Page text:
[1] Merriam-Webster, I. (2003). Merriam-Webster’s collegiate dictionary. (Eleventh ed.). Springfield, MA: Merriam-Webster, Inc.
1fam•i•ly \ˈfam-lē, ˈfa-mə-\ noun
plural -lies [Middle English familie, from Latin familia household (including servants as well as kin of the householder), from famulus servant] 15th century
1: a group of individuals living under one roof and usually under one head: household
2 a: a group of persons of common ancestry: clan
b: a people or group of peoples regarded as deriving from a common stock: race
3 a: a group of people united by certain convictions or a common affiliation: fellowship
b: the staff of a high official (as the President)
4: a group of things related by common characteristics: as
a: a closely related series of elements or chemical compounds
b: a group of soils with similar chemical and physical properties (as texture, pH, and mineral content) that comprise a category ranking above the series and below the subgroup in soil classification
c: a group of related languages descended from a single ancestral language
5 a: the basic unit in society traditionally consisting of two parents rearing their children also: any of various social units differing from but regarded as equivalent to the traditional family 〈a single-parent family
b: spouse and children 〈want to spend more time with my family
6 a: a group of related plants or animals forming a category ranking above a genus and below an order and usually comprising several to many genera
b in livestock breeding
(1): the descendants or line of a particular individual especially of some outstanding female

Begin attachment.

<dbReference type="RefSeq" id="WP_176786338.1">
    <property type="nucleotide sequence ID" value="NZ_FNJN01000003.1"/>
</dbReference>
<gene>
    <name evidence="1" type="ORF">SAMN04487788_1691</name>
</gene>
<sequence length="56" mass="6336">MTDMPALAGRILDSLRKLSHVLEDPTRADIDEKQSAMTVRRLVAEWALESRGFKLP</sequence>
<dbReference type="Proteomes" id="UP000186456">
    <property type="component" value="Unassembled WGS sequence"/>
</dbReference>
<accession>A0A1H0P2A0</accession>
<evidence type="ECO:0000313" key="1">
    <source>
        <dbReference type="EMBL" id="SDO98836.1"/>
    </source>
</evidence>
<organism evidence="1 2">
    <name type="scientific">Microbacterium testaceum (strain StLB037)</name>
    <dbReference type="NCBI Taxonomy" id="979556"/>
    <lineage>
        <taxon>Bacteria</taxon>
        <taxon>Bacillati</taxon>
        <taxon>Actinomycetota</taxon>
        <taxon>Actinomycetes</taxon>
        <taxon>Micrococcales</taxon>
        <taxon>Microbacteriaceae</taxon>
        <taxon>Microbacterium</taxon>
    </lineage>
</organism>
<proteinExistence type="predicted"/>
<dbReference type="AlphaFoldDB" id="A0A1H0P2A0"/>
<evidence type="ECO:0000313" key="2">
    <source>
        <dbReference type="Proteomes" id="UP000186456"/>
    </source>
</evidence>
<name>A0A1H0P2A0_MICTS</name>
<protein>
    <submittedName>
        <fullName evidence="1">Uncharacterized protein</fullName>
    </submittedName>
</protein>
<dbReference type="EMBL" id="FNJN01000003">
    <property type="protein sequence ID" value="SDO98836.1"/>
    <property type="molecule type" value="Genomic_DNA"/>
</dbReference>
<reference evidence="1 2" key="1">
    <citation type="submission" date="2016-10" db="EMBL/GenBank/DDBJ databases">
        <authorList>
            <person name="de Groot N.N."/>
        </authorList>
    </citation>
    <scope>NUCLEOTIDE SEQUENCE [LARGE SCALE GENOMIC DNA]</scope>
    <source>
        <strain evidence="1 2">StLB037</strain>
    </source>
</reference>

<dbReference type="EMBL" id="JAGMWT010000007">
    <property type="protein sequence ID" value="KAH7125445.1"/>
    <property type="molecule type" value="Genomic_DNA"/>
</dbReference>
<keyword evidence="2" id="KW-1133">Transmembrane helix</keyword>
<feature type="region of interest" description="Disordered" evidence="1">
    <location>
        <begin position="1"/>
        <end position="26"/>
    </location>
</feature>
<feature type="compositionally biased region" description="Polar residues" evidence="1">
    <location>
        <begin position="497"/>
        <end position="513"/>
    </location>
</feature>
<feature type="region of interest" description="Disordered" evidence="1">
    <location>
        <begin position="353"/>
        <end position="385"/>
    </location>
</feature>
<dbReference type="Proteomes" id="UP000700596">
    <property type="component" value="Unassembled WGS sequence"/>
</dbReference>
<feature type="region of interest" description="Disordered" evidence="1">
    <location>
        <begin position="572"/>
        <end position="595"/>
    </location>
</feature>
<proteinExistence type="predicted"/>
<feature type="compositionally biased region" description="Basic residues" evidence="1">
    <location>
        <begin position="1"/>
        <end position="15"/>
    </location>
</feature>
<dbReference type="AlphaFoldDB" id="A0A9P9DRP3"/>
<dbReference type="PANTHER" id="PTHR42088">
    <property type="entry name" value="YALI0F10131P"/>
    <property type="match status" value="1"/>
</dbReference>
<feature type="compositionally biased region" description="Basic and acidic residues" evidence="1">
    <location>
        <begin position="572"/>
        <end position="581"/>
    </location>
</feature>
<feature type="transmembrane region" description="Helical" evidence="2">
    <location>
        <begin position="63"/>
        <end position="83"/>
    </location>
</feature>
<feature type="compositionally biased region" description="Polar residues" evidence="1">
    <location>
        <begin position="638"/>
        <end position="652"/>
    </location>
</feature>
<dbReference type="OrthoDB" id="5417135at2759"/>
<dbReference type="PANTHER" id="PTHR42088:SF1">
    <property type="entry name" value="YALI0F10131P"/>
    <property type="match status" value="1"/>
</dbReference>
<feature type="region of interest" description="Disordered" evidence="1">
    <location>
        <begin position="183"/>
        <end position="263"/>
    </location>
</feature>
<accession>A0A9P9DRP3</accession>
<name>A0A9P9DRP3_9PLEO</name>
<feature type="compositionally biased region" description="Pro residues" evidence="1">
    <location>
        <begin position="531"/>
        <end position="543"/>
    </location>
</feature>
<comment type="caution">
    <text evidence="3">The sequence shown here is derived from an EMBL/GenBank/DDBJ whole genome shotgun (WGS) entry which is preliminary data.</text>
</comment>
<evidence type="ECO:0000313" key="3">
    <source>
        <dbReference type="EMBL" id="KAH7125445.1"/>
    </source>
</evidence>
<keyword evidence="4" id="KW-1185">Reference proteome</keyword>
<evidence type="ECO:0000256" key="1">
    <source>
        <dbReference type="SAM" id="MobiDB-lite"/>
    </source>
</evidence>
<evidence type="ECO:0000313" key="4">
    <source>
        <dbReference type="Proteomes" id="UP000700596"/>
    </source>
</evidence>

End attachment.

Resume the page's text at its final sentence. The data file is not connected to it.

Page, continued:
(2): an identifiable strain within a breed
7: a set of curves or surfaces whose equations differ only in parameters
8: a unit of a crime syndicate (as the Mafia) operating within a geographical area—fam•i•ly•hood \-ˌhu̇d\ noun[1]
[1] Merriam-Webster, I. (2003). Merriam-Webster’s collegiate dictionary. (Eleventh ed.). Springfield, MA: Merriam-Webster, Inc.
Sociologist, Cultural Anthropologist, and Organizational Psychologist (Research and Study Group dynamics)
Social Workers, Marriage and Family Counselors/Therapist , Family Psychologist who diagnose treat pathological symptoms in the smaller family unit and the larger systems as well.
Pharisees as a Group (Always spoken of in the plural form) had become a social system, family system, Cult, Cultic followers, calling themselves the Children of Abraham and had totally missed that their allegiance was to God, and call to be children of God
Allegiance to any other systems will produce Pride, Self-Exultation, and a growing Hunger for Power
Religious Systems
Educational Systems
Sororities & Fraternities
Political Systems
In these systems are people of Power who are getting their source of identity from your allegiance (worship) to them
Unhealthy co-dependence
Interdependence vs co-dependence
Allegiance to God produces a source of health spiritual dependence on the creator which is manifested by humility
The willingness and the fortitude to resist unbiblical cultural norms no matter the setting.
It will make you look rebellious
It will make you look arrogant & prideful
It will often cause you to be alone
It will be a source of suffering
God will eventually justify himself in your works.
Christians should not allow themselves to be defined or influenced by unbiblical, unhealthy, and harmful cultural practices which take their focus off living for Christ and truly serving and worshiping our ONE true God and father.
The outline was partially derived from the The Outline Bible[1] Willmington, H. L. (1999). The Outline Bible (Jn 5:14–22). Wheaton, IL: Tyndale House Publishers.